After Clark County Commissioner Tom Collins delivered an eight-minute apology to his fellow commissioners in a public meeting Tuesday, Chairman Steve Sisolak walked over, shook his hand and slapped his arm in a friendly fashion.
In a remarkable soliloquy of self-confession Collins had just said, “I’ve been in a downward spiral for a couple of years, I admit it. I’ve done some rude things and some not pleasant things, and real friends come talk to me. A lot of it is when there’s sarcasm or trying to turn pain to humor, however you want to take it. I have not treated my colleagues the way I should have.”
He apologized to them.
But a few hours later, Sisolak ordered staff to pass out two papers to all the commissioners, saying only that they were “related to the workplace.”
Clearly they were targeting Collins. One was the state law about the procedure to remove a civil officer for excessive use of intoxicants or controlled substances. The other was the county’s substance abuse policy.
“I offered peace this morning. I have no comment,” a subdued Collins said after the meeting ended.
Although he knew one agenda item might include a discussion of commissioners’ decorum, he admitted he was surprised that Sisolak decided to pass out information about removing elected officials for alcohol abuse.
First thing in the morning, Collins sought to calm things down with his apology to the other commissioners, but he also said his original comments to a county commissioner in Utah had been twisted.
“I did not say the things that were sent out to the media; I certainly did not say them the way they were stated,” Collins said, blaming his sarcasm and humor for being misunderstood.
He said that as soon as he got off the phone with Darin Bushman, a Paiute County commissioner, he called Sheriff Doug Gillespie “and expressed concerns about people coming in heavily armed (to Clark County).”
Federal officials started to remove Cliven Bundy’s cattle because he stopped paying grazing fees 20 years ago. Then out-of-state armed supporters arrived to support Bundy. The confrontation lasted about a week but defused Saturday when the BLM released the cattle.
Bushman had called Collins about the Bureau of Land Management roundup, and afterward Bushman put a post on Facebook stating that Collins said people from Utah are “inbred bastards” and if they come to Clark County to support Bundy they “better have funeral plans.”
“I’m sorry about the way I’ve spoken about some folks,” Collins said Tuesday, adding he never intended to “insult folks in Utah.”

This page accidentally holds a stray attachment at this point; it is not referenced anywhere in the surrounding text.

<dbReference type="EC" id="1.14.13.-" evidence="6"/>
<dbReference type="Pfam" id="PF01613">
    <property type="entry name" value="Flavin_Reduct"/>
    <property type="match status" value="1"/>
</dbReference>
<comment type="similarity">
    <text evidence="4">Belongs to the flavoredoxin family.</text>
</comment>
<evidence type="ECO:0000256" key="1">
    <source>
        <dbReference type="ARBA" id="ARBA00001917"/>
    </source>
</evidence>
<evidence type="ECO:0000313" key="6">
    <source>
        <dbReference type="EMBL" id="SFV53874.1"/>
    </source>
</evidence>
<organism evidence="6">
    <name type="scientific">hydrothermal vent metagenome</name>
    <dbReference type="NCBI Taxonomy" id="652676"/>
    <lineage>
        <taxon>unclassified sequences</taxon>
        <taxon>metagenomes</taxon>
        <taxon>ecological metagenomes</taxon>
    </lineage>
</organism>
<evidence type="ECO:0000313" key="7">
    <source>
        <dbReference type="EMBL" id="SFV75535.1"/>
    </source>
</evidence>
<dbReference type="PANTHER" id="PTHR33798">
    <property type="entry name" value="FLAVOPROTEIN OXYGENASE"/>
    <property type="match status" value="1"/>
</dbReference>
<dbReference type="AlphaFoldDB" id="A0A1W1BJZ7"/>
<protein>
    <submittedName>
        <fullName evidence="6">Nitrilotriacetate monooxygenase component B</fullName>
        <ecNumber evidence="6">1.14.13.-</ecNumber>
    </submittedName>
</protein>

But he reiterated his basic belief that when Bundy stopped paying grazing fees 20 years ago, he “began breaking the law.”
“While I’m sorry I’ve offended some people I was told were coming down here with loaded guns, my intention has always been a peaceful resolution,” Collins said.
Collins also blamed his sarcasm and humor for causing problems with other commissioners.
As he spoke, Commissioners Sisolak, Susan Brager and Mary Beth Scow gave him their full attention. Commissioners Larry Brown and Lawrence Weekly barely looked at him.
Sisolak said he appreciated Collins’ “heartfelt comments. I hope this is the first step toward moving forward as a group.”
Brown said Collins’ “comments earlier reminded me of the Tom Collins of old, a very caring and very giving person.”
“But that’s not the person that’s been among us the past few years. We’ve suffered from comments that were malicious and an embarrassment as a whole.”
Brown said people at the Las Vegas Convention and Visitors Authority, where Collins is the board chairman, “have spoken to me about what can be done. There’s nothing the commission can do to sanction, censure or remove a fellow commissioner.”
Brown mentioned that Collins had referred to demons he’d been fighting the past few years. “I truly wish the words spoken this morning turn into action.”
Collins said nothing in response to his colleagues’ comments.
But he said in an interview after the meeting that he has received threats on his life regarding the Bundy standoff.
“I hope they’re joking,” he said seriously, noting that he was shocked by the venomous outbursts on social media — Twitter and Facebook.
Meanwhile, the public comment segment of Tuesday’s meeting was dominated by Bundy sympathizers, who condemned all the commissioners for not showing leadership in the Bundy situation and not being visible at the standoff site.
Then the commissioners were all invited to a party at the Bundy ranch on Friday night.
“There will be militia there with guns, but they won’t be shooting at you,” the woman inviting them said.
Voters in North Las Vegas have long known Collins was a drinker. When he was running for the Assembly in 1992 he had had a DUI arrest and two battery convictions on his record, and still was elected repeatedly.
He shot a tree at his North Las Vegas home on July 3, 2012, and police said “alcohol was involved.” Collins pleaded no contest to disturbing the peace. Voters returned him to the County Commission in November.
If he had been convicted of an alcohol- or drug-related gross misdemeanor charge, the commissioner could have been removed from office.
The “cowboy commissioner” is termed out when his term ends in 2016. After a brief flirtation with a run for lieutenant governor as a Democrat, he didn’t file to run for any office this year.
Contact Jane Ann Morrison at email@example.com or 702-383-0275.